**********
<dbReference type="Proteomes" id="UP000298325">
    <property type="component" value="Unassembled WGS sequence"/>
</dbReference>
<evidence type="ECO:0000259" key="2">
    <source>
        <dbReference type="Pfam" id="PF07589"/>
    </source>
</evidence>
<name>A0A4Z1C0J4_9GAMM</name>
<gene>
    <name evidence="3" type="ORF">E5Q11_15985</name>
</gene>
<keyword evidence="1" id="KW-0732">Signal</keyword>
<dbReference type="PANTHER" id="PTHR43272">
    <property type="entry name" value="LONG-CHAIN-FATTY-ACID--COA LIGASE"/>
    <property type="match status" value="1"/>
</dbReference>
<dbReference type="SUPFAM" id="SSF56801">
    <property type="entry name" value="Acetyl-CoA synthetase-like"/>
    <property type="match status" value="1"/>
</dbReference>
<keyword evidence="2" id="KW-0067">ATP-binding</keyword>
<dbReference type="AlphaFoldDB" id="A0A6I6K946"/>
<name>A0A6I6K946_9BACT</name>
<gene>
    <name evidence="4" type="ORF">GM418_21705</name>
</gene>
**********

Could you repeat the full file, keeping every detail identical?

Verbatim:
<dbReference type="Proteomes" id="UP000298325">
    <property type="component" value="Unassembled WGS sequence"/>
</dbReference>
<evidence type="ECO:0000259" key="2">
    <source>
        <dbReference type="Pfam" id="PF07589"/>
    </source>
</evidence>
<name>A0A4Z1C0J4_9GAMM</name>
<gene>
    <name evidence="3" type="ORF">E5Q11_15985</name>
</gene>
<keyword evidence="1" id="KW-0732">Signal</keyword>
<dbReference type="PANTHER" id="PTHR43272">
    <property type="entry name" value="LONG-CHAIN-FATTY-ACID--COA LIGASE"/>
    <property type="match status" value="1"/>
</dbReference>
<dbReference type="SUPFAM" id="SSF56801">
    <property type="entry name" value="Acetyl-CoA synthetase-like"/>
    <property type="match status" value="1"/>
</dbReference>
<keyword evidence="2" id="KW-0067">ATP-binding</keyword>
<dbReference type="AlphaFoldDB" id="A0A6I6K946"/>
<name>A0A6I6K946_9BACT</name>
<gene>
    <name evidence="4" type="ORF">GM418_21705</name>
</gene>